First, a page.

A million missing ballots is a million opportunities for foul play.
That's a hard no on vote by mail. It just a method to cheat. 28 million votes by mail have been misplaced or ignored. If people can grocery shop & go to Home Depot they can go to the polls to cast a vote. Ballot harvesting is not acceptable. I want my vote to count!
— Darrell Boone (@tazmandb) April 17, 2020
So, one would be hardly surprised that 2014 carried some of the same kind of shenanigans, just with higher “Status Unknown” mail-in ballots. Over 8 million ballots were listed as “Status Unknown,” with over 600,000 ballots being listed as “Undeliverable.”
We reported before on the fiasco that was mail-in voting between 2016 and 2018, which was what brought us up to this near-thirty-million sum of mail-in ballots gone missing. Here’s the 2016 and 2018 details we mentioned earlier in April:
Research shows that between the 2016 and 2018 elections, a healthy amount of mail-in ballots went missing in some way or another.
Over 16 million ballots to be precise, between the two election years.
When reviewing the 2018 midterm elections, approximately 42.4 million ballots were mailed out to registered voters. Out of all those mail-in ballots shot out to voters, about 1 million were “undeliverable,” over 430,000 were listed as “rejected,” and 10.5 million simply went missing.
This is why democrats want mail in voting. They make sure the people picking up the ballots are liberal democrat criminals. https://t.co/kc12aFiWxf
— Quibble (@quibbleframeup) April 11, 2020
Each and every time something like that transpires, it can be exploited.
Going back to the infamous 2016 election, roughly 41.6 million ballots were sent out to registered voters. In that instance, about 320,000 were “rejected,” over 568,000 mail-in ballots were described as “undeliverable,” and nearly 6 million ballots went missing overall.
The Public Interest Legal Foundation conducted the immense study pertaining to mail-in ballots, exposing the obvious flaws that exist on the smaller scale versus what’s being suggested by Democrats today.
J. Christian Adams, who serves as the president of the Public Interest Legal Foundation, stated the following about the findings:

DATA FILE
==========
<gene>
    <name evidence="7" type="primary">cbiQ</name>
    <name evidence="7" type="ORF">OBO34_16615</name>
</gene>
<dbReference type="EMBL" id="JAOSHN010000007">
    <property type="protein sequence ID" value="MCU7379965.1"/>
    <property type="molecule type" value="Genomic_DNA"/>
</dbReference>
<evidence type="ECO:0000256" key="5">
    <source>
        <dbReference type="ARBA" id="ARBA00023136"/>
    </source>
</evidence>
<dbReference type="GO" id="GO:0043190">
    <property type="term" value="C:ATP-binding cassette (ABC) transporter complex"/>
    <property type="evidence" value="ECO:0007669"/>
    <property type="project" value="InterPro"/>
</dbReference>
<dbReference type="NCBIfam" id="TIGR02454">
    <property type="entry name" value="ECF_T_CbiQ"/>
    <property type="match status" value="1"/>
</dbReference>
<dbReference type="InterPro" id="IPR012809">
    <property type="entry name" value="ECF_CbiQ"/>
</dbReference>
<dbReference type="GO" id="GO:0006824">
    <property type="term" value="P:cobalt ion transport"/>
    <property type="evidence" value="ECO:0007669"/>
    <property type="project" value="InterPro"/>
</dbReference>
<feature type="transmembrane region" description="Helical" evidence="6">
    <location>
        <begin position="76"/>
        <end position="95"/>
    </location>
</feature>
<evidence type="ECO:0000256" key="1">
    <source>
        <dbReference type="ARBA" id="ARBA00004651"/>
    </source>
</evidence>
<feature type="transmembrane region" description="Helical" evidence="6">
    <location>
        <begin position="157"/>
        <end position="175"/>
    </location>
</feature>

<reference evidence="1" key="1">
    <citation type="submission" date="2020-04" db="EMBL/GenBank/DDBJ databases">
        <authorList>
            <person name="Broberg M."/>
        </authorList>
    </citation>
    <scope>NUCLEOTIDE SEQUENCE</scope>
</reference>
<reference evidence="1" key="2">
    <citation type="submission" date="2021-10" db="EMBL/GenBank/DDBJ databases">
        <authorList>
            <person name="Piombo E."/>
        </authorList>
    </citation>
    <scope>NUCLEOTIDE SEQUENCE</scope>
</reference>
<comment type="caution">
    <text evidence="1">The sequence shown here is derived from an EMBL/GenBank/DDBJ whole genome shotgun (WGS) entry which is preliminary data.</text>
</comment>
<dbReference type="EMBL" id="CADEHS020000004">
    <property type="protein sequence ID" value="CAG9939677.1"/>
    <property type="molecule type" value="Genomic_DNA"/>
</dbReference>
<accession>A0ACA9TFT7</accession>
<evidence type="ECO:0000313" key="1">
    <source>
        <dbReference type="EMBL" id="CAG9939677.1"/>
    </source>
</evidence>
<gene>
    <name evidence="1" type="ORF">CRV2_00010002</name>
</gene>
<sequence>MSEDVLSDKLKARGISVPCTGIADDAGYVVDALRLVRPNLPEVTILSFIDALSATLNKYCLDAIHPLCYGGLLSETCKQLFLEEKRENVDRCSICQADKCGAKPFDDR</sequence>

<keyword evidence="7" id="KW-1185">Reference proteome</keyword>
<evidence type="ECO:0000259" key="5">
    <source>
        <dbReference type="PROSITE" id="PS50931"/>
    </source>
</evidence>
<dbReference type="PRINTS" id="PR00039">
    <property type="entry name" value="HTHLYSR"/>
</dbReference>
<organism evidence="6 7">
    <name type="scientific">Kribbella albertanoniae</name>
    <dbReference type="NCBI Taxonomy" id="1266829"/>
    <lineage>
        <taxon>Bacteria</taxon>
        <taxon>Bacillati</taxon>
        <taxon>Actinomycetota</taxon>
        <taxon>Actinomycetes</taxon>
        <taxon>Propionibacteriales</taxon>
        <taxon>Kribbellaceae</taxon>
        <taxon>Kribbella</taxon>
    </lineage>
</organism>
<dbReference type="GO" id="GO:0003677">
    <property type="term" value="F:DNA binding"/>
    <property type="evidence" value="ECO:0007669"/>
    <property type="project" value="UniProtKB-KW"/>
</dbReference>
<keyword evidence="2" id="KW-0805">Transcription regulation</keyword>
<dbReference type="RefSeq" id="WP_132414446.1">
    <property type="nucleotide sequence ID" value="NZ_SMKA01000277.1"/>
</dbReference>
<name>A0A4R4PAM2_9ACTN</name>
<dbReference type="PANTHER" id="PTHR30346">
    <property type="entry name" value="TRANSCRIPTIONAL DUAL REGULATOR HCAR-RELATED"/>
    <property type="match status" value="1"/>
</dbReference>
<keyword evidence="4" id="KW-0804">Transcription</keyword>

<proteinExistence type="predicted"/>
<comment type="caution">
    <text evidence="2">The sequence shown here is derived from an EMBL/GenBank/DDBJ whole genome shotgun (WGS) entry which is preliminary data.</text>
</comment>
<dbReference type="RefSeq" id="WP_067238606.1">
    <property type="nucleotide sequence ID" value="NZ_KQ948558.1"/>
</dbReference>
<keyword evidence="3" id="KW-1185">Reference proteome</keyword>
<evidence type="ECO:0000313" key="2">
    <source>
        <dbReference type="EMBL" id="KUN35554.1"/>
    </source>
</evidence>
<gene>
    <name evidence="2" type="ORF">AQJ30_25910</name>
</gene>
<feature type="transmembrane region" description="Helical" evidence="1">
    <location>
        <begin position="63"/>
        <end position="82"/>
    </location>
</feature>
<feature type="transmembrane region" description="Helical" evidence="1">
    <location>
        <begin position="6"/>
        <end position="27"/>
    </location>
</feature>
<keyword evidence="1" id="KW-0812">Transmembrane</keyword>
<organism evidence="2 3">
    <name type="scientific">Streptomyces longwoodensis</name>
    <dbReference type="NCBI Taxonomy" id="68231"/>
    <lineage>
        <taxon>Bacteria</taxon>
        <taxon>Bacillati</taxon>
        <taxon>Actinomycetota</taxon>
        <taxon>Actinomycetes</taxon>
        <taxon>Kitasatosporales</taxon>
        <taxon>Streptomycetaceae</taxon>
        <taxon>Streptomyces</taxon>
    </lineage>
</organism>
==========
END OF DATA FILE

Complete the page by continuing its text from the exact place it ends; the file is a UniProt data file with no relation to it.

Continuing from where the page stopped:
“These represent 16 million opportunities for someone to cheat. Absentee ballot fraud is the most common; the most expensive to investigate; and can never be reversed after an election. The status quo was already bad for mail balloting. The proposed emergency fix is worse.”
The logic presented by Adams is spot on. If the current system of mail-in ballots shows already creates easy exploits for voter fraud, expanding the system only expands the gaps and vulnerabilities.
Certain areas during the 2018 midterms were hit harder than other for missing ballots. For instance, various counties in California saw over 3 million missing ballots in 2018, with 1.4 million of those intended only for Los Angeles, California.
Also, Maricopa County, Arizona had over 400,000 missing ballots in 2018; as well as King County, Washington losing around 353,000 in 2018.
That a lot of room for fraud to occur.
We even have a recent example stemming from Wisconsin, where hundreds of absentee ballots simply went undelivered. Then, they were magically discovered after local voting deadlines had passed.
BIG problems with Mail-In Voting in Wisconsin this week ??
"Attention turned to missing absentee ballots Wednesday as state officials reported three tubs of them were discovered in a mail processing center…"https://t.co/IHXx7hpLuS
— Cari Kelemen (@KelemenCari) April 11, 2020
Republican Sen. Dan Feyen commented on the situation with missing absentee ballots in the state:
“I learned today that the (Wisconsin Elections Commission) received a call from a postal service worker informing them 3 large tubs of absentee ballots from Oshkosh and Appleton, were just located.”
Meagan Wolfe, an administrator for the WEC, said she was communicating with the U.S. Postal Service about what might have gone wrong. So far, she hasn’t gotten any suitable response to satisfy ongoing inquiries:
“We don’t have answers on that at this point.”
But sure, mail-in voting would be perfectly fine for the national election later this year.